As you can see from my pictures (on ciao), we visited last year with our son. He is a little old now of course and this year we will be going in without a buggy which will allow him to experience it a bit better. The ice rink looks amazing and is always busy. The prices may seem quite high but they aren't too bad as you do get a decent skating session and the surroundings make it very much worth the price. I am not a confident skater so don't want to embarress myself on the ice! I do however appreciate they have parent and toddler sessions certain mornings if you fancy having a skate with your cherub.

      There is a limited choice of rides to entertain during the festive season but you wouldn't expect much more as the square isn't massive. If I remember rightly it was around £2.00 for the carousel and swings and it looked so much fun (the inner child shall rise this year I promise!). The small stalls sold some delicious treats such as hot chocolate, burgers, chocolate fountain treats and sweets. An over 18s bar is also present selling mulled wine and alcoholic drinks. The prices are about average considering the event. It was around £1.50 for a hot chocolate and £2 ish for some chocolate fountain fun. If you wish for a wider selection of treats, I would recommend the annual German Christmas Market (around 10mins walk to St Enoch Centre).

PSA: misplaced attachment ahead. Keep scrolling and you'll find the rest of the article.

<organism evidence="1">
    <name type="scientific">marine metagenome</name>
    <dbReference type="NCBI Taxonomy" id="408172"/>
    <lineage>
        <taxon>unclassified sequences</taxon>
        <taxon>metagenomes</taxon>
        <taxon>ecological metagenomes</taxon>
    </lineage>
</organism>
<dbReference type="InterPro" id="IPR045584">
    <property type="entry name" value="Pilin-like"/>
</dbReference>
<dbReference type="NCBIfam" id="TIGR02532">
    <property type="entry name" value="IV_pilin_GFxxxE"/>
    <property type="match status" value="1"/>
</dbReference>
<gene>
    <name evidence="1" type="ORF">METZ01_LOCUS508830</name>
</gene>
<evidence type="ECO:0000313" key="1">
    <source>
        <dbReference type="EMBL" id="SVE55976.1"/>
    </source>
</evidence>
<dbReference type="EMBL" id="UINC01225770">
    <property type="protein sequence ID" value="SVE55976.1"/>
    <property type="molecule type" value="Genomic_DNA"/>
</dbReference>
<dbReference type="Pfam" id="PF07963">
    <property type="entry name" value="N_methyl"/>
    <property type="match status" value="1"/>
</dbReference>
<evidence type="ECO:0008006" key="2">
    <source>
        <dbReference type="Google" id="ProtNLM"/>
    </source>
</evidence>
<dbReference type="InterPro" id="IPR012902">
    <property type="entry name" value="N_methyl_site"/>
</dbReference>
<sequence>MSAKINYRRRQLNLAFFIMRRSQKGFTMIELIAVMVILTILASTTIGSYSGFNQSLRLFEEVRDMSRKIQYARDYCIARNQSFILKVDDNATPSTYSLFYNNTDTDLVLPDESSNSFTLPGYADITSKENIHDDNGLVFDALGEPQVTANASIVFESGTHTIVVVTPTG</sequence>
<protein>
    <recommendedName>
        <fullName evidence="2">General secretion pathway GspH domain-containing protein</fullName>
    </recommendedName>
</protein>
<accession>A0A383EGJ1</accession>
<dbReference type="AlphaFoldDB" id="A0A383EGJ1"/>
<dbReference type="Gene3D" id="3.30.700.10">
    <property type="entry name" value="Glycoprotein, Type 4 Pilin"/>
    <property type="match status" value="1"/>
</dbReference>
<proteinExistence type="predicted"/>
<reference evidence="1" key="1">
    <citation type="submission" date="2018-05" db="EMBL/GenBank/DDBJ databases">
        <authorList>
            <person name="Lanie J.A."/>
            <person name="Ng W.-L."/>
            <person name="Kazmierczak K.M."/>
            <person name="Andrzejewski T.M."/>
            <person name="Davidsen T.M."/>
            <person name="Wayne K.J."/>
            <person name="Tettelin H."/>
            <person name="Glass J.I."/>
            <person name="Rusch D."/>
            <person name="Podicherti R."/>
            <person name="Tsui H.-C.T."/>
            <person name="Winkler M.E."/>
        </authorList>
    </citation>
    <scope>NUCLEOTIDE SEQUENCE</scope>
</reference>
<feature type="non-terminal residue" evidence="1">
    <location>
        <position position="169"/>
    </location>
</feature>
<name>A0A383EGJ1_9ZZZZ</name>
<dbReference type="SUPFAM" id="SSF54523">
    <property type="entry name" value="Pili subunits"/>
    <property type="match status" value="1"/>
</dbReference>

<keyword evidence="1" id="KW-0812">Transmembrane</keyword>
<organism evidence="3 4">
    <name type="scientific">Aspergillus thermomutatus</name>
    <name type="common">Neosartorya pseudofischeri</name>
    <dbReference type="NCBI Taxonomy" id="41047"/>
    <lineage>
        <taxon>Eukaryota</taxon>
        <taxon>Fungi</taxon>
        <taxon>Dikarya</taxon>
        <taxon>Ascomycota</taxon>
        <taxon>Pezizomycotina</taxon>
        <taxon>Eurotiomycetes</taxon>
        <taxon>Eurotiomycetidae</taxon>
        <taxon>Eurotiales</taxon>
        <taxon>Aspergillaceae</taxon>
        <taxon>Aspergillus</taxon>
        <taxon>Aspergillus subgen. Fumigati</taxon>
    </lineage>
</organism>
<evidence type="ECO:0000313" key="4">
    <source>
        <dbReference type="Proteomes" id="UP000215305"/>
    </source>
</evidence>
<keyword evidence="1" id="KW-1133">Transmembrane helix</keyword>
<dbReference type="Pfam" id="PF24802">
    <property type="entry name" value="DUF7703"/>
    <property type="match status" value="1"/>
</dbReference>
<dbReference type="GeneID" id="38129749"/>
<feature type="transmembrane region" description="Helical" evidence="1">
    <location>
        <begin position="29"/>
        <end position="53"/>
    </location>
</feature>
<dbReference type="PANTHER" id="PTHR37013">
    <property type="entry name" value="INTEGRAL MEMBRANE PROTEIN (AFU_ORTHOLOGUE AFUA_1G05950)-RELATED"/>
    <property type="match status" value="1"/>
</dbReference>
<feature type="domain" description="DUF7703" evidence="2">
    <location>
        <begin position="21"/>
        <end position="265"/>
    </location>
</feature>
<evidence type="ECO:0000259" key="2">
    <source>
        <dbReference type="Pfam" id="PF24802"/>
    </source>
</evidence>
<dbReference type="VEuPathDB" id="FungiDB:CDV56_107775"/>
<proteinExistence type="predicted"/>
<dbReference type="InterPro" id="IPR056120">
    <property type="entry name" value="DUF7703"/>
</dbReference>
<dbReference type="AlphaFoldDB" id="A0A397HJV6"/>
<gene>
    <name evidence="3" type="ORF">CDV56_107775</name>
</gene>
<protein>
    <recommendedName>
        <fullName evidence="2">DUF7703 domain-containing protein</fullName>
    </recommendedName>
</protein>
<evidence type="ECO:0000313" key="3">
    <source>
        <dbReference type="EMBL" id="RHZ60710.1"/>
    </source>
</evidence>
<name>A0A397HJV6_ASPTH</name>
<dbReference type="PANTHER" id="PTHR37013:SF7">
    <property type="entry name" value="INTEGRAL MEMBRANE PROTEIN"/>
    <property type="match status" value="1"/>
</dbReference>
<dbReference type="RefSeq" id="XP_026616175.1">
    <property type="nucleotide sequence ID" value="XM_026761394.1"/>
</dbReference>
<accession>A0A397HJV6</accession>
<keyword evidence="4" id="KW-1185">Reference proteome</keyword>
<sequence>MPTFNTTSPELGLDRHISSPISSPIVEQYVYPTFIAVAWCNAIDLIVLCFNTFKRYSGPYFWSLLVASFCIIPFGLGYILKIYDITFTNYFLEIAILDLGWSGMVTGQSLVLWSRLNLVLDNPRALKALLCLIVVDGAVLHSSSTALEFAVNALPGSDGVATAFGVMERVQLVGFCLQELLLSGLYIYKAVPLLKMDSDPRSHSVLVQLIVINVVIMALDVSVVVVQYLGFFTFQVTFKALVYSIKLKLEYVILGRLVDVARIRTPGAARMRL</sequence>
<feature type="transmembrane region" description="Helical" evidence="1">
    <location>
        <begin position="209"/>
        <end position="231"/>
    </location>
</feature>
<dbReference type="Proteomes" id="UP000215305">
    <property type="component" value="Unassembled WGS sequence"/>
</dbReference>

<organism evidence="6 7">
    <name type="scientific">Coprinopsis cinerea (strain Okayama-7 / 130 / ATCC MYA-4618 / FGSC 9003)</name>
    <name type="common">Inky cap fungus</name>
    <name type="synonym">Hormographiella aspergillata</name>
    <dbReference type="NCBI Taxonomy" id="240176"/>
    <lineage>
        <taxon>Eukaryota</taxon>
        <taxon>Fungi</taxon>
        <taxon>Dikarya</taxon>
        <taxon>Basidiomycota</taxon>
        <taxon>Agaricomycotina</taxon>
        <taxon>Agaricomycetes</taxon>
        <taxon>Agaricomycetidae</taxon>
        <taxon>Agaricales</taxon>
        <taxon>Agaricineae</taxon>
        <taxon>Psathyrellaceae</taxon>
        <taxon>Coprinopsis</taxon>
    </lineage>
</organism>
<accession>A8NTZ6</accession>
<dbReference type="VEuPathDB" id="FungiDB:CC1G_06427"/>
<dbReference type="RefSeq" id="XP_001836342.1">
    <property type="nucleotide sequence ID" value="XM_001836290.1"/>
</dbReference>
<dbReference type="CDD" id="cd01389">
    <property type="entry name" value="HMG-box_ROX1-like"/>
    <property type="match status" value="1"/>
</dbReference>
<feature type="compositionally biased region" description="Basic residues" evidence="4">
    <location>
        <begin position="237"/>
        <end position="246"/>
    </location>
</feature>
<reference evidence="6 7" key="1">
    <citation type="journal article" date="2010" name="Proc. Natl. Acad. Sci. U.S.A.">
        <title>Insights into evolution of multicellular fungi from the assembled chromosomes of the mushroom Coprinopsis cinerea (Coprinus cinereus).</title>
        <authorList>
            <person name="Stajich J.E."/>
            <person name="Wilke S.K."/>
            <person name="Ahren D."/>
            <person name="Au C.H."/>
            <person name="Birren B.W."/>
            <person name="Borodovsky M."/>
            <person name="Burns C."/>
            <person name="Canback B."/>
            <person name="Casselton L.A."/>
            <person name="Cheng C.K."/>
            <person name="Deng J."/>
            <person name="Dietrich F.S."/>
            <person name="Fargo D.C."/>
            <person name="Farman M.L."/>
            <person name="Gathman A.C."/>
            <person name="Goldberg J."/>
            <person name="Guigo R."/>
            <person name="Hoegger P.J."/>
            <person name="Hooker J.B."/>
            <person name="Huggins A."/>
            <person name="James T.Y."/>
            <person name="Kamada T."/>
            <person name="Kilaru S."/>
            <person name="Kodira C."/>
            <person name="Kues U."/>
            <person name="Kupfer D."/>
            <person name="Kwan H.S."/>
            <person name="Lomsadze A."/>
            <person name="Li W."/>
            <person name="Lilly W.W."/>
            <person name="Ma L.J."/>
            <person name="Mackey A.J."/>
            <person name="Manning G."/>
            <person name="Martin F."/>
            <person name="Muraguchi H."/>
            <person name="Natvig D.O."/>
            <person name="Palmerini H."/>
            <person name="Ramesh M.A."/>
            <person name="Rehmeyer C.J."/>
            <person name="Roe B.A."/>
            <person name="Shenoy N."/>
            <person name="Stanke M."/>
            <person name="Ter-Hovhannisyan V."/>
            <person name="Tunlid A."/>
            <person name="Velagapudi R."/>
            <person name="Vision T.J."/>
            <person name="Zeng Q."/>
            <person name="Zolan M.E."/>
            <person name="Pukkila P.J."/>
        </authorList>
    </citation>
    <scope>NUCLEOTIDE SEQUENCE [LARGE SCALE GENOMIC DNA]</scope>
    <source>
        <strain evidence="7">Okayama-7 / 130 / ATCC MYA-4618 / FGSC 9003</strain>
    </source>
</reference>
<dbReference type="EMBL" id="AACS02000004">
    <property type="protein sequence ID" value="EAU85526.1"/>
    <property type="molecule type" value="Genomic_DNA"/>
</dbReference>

If you go at weekends, the area does get crowded but midweek, it isn't too bad. I am aware they have special mini events during this time including activities for families such as face painting and science activities. These normally incur a small charge.

      We plan on going in for the festive events this year. We will probably visit twice. One day we will take our toddler in to experience the lights and head off for lunch. I will visit another day with my Mum and sister before doing our Christmas shopping. We can treat ourselves to a wee drink and a ride on the carousel! Either way we will have fun. I definently recommend a visit during December as you won't be disappointed with the atmosphere. Lets hope for snow!